Facebook Eases Restrictions on Promoting and Selling Non-Medical Face Masks

The temporary ban on surgical and N95 masks remains in effect

Masks are required in many places for activities such as public transportation or shopping in stores Rike_/iStock

Facebook is easing its ban on advertising non-medical face masks across its platform, but the temporary ban on selling medical masks, such as surgical or N95 masks, will remain in effect.

Non-medical face masks can now be promoted via organic posts, ads and commerce listings via Facebook Marketplace and Instagram.

The social network outlined its definition of non-medical masks in a blog post Wednesday: “People will now be able to promote masks that are non-medical-grade, provided they are not marketed using medical, health or prevention claims. Common examples of non-medical masks include handmade masks, reusable masks or masks created out of household fabrics (e.g. cotton, cloth, denim, etc.) or refashioned non-conventional materials (e.g. neoprene, wetsuits, board shorts, etc.).”

The temporary ban on selling medical masks will remain in place in order to prevent people from exploiting the coronavirus pandemic for financial gain.

In order to promote non-medical face masks, advertisers must be in good standing, with a minimum advertising history on the platform of four months. In addition, regarding countries where Facebook has seen high percentages of ads promoting medical supplies during the ban, violating its policies, advertisers will only be able to target their ads to people in the country where their accounts are based.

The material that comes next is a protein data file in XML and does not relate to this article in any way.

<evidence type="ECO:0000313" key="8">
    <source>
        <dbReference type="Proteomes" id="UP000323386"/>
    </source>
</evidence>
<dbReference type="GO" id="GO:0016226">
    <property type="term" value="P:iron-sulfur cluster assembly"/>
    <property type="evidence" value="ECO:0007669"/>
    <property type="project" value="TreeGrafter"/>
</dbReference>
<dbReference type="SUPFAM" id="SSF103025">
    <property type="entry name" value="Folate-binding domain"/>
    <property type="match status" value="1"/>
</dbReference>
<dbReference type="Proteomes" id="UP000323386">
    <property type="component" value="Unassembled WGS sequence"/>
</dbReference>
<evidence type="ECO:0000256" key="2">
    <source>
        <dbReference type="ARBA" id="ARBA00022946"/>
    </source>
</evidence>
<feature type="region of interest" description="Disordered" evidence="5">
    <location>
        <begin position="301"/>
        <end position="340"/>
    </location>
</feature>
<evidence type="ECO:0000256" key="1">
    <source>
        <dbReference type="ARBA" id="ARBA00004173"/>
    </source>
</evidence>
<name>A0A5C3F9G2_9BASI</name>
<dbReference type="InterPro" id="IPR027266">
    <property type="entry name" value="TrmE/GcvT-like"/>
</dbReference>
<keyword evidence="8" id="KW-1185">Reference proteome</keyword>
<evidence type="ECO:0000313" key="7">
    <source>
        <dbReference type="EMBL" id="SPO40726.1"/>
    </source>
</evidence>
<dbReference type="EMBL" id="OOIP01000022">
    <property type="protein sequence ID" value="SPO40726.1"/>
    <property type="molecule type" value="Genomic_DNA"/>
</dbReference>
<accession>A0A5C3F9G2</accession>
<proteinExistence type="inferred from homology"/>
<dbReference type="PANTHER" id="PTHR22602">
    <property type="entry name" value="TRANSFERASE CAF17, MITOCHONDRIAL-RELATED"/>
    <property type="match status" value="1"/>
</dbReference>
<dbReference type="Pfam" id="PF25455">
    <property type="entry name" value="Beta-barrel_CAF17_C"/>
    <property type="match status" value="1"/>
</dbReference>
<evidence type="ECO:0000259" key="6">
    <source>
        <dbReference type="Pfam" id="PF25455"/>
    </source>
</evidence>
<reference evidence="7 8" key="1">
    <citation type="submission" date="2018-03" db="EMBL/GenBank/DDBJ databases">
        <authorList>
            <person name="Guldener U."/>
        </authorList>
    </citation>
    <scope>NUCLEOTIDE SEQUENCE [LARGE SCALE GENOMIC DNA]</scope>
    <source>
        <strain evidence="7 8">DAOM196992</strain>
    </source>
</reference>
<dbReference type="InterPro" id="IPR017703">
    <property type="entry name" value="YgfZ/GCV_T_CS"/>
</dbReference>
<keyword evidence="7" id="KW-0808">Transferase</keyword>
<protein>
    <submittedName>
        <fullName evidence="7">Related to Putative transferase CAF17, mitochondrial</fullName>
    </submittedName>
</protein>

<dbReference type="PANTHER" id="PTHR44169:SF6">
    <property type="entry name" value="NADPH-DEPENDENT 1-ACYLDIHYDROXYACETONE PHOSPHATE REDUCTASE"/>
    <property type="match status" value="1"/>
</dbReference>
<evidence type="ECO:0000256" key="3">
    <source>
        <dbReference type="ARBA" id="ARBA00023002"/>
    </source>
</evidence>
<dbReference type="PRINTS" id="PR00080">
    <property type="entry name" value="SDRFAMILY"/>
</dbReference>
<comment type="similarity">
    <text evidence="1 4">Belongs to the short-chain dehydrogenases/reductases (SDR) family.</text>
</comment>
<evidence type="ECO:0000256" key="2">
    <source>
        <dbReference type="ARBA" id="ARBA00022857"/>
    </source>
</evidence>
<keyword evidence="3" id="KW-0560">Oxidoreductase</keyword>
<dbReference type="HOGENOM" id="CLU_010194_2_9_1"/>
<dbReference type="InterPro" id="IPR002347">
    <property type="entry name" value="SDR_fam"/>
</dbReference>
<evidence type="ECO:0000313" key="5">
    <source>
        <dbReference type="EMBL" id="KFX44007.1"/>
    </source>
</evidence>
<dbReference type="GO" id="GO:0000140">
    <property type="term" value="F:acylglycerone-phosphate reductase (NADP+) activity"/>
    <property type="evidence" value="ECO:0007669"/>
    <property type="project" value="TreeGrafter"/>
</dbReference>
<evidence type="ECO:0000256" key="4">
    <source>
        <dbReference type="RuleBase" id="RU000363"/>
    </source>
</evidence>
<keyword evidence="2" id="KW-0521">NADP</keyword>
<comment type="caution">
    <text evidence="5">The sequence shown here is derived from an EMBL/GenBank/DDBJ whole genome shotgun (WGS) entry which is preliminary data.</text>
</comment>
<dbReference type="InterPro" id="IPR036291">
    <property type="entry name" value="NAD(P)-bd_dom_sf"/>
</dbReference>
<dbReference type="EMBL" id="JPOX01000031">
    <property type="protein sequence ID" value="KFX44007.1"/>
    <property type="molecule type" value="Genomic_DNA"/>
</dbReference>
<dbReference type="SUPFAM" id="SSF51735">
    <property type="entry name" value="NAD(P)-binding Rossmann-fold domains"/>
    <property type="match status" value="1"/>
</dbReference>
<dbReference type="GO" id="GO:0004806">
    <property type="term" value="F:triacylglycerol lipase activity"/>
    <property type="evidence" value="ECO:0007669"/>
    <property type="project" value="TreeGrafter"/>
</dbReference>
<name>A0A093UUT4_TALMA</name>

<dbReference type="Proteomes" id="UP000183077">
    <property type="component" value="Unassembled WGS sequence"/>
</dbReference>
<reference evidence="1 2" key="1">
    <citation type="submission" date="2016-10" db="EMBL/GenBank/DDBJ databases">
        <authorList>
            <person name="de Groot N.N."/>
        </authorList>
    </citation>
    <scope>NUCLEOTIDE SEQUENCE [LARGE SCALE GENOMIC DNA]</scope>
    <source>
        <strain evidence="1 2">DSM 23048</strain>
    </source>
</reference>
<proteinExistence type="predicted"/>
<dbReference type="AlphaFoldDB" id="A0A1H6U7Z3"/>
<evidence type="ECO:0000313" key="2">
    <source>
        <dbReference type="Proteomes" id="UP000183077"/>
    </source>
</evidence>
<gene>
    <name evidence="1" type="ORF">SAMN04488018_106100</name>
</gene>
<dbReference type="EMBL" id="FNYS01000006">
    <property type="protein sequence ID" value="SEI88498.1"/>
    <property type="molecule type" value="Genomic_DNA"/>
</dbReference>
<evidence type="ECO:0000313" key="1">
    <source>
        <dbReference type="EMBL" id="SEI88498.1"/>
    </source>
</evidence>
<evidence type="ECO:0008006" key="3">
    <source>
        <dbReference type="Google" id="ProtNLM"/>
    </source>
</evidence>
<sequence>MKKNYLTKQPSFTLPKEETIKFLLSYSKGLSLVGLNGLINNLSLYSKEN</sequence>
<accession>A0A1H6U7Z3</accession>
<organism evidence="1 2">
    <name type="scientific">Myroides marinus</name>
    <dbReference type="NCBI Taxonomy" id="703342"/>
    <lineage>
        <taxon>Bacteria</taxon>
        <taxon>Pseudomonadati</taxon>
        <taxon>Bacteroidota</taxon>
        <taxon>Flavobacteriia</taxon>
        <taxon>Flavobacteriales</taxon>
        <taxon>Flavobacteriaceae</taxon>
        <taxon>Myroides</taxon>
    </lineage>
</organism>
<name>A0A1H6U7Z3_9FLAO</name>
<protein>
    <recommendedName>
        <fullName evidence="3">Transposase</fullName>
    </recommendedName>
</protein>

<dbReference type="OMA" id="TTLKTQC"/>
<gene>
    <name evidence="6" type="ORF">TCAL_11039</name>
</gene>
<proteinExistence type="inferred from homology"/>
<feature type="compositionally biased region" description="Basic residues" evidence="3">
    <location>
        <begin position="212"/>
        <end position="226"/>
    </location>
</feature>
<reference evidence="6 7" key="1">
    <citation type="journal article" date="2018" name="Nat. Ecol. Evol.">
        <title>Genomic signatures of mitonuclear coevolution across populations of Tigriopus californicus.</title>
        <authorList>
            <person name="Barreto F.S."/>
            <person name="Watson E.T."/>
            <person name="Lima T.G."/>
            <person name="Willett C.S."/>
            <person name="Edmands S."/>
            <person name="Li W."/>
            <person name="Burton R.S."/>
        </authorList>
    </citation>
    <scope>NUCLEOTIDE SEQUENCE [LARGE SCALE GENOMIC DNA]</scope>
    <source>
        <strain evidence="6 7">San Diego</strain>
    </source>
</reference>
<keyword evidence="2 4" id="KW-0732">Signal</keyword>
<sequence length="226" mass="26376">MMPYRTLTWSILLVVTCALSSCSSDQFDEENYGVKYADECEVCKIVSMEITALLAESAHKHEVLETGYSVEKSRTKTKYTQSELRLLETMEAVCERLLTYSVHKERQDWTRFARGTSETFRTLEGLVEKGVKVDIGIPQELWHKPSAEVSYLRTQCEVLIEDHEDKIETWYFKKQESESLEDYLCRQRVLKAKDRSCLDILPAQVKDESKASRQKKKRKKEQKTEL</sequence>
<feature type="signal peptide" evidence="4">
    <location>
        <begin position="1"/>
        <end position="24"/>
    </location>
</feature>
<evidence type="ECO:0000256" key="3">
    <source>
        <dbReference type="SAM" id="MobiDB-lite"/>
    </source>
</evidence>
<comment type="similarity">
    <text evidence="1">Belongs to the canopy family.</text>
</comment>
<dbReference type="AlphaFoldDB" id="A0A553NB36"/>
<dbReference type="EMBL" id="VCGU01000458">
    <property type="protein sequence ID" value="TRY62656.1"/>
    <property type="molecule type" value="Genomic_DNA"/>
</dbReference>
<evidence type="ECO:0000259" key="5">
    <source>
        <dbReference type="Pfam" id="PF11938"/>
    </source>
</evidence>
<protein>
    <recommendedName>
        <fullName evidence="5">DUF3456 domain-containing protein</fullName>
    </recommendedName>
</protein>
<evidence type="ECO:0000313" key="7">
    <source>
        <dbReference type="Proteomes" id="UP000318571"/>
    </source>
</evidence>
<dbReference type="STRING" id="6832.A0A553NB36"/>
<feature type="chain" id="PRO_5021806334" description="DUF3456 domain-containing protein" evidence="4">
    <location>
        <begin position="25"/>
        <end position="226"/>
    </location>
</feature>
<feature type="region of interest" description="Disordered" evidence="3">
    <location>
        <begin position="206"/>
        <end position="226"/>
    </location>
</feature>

The restrictions are temporary, and more information on eligibility is available here.

Facebook said the changes revealed Wednesday are due to many health authorities advising people to wear non-medical masks, as well as masks being required in many places for activities such as public transportation or shopping in stores, adding that businesses of all sizes have been working to fill those needs.

The social network concluded, “We’re monitoring the pandemic carefully, and we’ll continue to reassess our policies over time.”

david.cohen@adweek.com David Cohen is editor of Adweek's Social Pro Daily.